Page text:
We were planning on painting the ceiling in our family room/kitchen. We had some paint on hand from our last ceiling job. It was Glidden ceiling paint, and we wanted to match it exactly with the same brand. Ceiling paint from different companies won’t match exactly and the job will look terrible if you switch color/finish midway through. We had bought this Glidden stuff a number of times at our local Ace, just down the road from us. Last time, they had a big display for a new variant, ceiling paint that goes on pink and dries white. It’s tough to paint ceiling white over primer, since you can’t really see where you’ve painted very easily. We were too cheap to opt for the fancy stuff, but we liked the Glidden just fine.
Sure, ceiling paint is just a specific color and finish that they’ve repackaged, but it’s much easier to ask for ceiling paint as a product rather than have one mixed up custom. It’s a great idea to package and brand a solution.
We hit the Ace, with our list of stuff. But no ceiling paint. No Glidden. No pink. No Ace brand ceiling paint. We asked and got an inarticulate and unhelpful “We just have regular paint.” Amazed and frustrated, we checked out (another inarticulate employee). We got in the car and drove north to the next paint store we knew about. They weren’t a Glidden dealer, but they had been helpful in the past with paint. No ceiling paint on display, so we asked for help. Apparently “Mark” who dealt with paint was occupied, so our guy went to ask him for us. He came back and told us “All these paints go on the ceiling.” Uhh, yeah, but that’s not the point.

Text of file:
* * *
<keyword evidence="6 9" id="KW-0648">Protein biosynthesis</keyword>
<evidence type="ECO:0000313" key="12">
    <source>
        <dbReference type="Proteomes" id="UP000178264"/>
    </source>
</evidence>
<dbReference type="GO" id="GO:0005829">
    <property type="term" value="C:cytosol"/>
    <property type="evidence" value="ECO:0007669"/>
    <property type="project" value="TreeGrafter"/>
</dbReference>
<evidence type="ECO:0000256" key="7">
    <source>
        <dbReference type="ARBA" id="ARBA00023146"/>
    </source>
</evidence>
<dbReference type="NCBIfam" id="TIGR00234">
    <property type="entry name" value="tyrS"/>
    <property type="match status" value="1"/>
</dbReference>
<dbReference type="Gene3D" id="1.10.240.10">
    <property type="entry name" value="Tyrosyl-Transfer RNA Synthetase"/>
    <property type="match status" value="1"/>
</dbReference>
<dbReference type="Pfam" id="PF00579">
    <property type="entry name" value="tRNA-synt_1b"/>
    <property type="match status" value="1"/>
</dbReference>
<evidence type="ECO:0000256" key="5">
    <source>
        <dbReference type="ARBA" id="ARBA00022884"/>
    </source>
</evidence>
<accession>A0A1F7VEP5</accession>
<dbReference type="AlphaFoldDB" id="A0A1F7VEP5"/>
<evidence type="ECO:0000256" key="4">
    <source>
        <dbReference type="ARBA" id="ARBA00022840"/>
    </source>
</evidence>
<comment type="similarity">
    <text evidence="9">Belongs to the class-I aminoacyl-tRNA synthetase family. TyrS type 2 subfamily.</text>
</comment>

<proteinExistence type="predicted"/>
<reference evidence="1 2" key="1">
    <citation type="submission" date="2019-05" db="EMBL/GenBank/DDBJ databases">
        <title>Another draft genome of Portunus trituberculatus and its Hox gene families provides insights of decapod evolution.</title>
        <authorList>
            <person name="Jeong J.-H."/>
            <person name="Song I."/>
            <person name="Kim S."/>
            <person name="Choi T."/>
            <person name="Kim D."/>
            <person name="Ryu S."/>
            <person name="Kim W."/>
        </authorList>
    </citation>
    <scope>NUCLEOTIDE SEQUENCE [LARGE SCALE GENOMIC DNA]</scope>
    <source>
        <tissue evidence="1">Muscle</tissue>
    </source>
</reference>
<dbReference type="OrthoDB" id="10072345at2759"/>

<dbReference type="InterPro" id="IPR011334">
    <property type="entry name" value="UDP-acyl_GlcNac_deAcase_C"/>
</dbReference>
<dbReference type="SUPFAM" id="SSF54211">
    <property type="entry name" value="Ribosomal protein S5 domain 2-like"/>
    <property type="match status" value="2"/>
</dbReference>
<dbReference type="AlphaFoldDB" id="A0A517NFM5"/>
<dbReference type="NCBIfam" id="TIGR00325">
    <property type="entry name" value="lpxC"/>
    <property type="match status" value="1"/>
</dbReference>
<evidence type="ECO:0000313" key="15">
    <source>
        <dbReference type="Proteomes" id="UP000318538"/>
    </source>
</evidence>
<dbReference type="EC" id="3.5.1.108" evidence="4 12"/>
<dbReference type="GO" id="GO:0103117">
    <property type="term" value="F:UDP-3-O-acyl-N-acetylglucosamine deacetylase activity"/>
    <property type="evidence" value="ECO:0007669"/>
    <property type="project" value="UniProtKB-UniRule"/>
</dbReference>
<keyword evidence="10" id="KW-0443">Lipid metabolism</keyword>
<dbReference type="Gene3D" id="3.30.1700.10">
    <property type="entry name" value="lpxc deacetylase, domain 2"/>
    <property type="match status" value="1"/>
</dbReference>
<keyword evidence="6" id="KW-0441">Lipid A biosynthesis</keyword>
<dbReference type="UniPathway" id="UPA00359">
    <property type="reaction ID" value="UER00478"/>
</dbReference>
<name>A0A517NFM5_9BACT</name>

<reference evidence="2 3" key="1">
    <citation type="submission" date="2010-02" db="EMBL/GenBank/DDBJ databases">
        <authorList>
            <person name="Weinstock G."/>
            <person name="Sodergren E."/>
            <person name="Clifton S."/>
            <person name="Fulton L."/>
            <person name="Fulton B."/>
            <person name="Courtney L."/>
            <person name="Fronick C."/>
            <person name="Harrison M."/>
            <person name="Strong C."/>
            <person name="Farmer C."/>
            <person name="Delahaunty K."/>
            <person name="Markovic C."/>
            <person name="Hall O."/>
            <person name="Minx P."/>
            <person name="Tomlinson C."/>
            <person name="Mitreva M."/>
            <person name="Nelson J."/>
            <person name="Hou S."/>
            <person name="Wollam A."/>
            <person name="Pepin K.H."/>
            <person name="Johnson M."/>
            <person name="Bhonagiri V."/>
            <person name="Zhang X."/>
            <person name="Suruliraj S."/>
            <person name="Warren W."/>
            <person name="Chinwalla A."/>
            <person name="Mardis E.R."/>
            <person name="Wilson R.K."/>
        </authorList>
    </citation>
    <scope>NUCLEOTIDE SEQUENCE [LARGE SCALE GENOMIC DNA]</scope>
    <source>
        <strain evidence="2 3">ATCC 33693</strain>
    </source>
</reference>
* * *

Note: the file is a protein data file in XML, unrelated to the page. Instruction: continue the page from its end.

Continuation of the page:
Back in the car to the next hardware store north. Seemed to be an Ace that had been disenfranchised. Rusted tools on the shelves. Ladders covering the paint display. We were told “we don’t carry ceiling paint any more.” Obviously.
At this point, we just drove the remaining few miles to Home Depot. We got a good parking spot (their parking lot being enough to keep me away from the store) and strode purposefully to the paint department. We found, without help, the Glidden ceiling paint. We walked to the self-check, waited 30 seconds, swiped, weighed, paid, and walked out. We were back in the car in 5 minutes. The most successful Home Depot trip ever.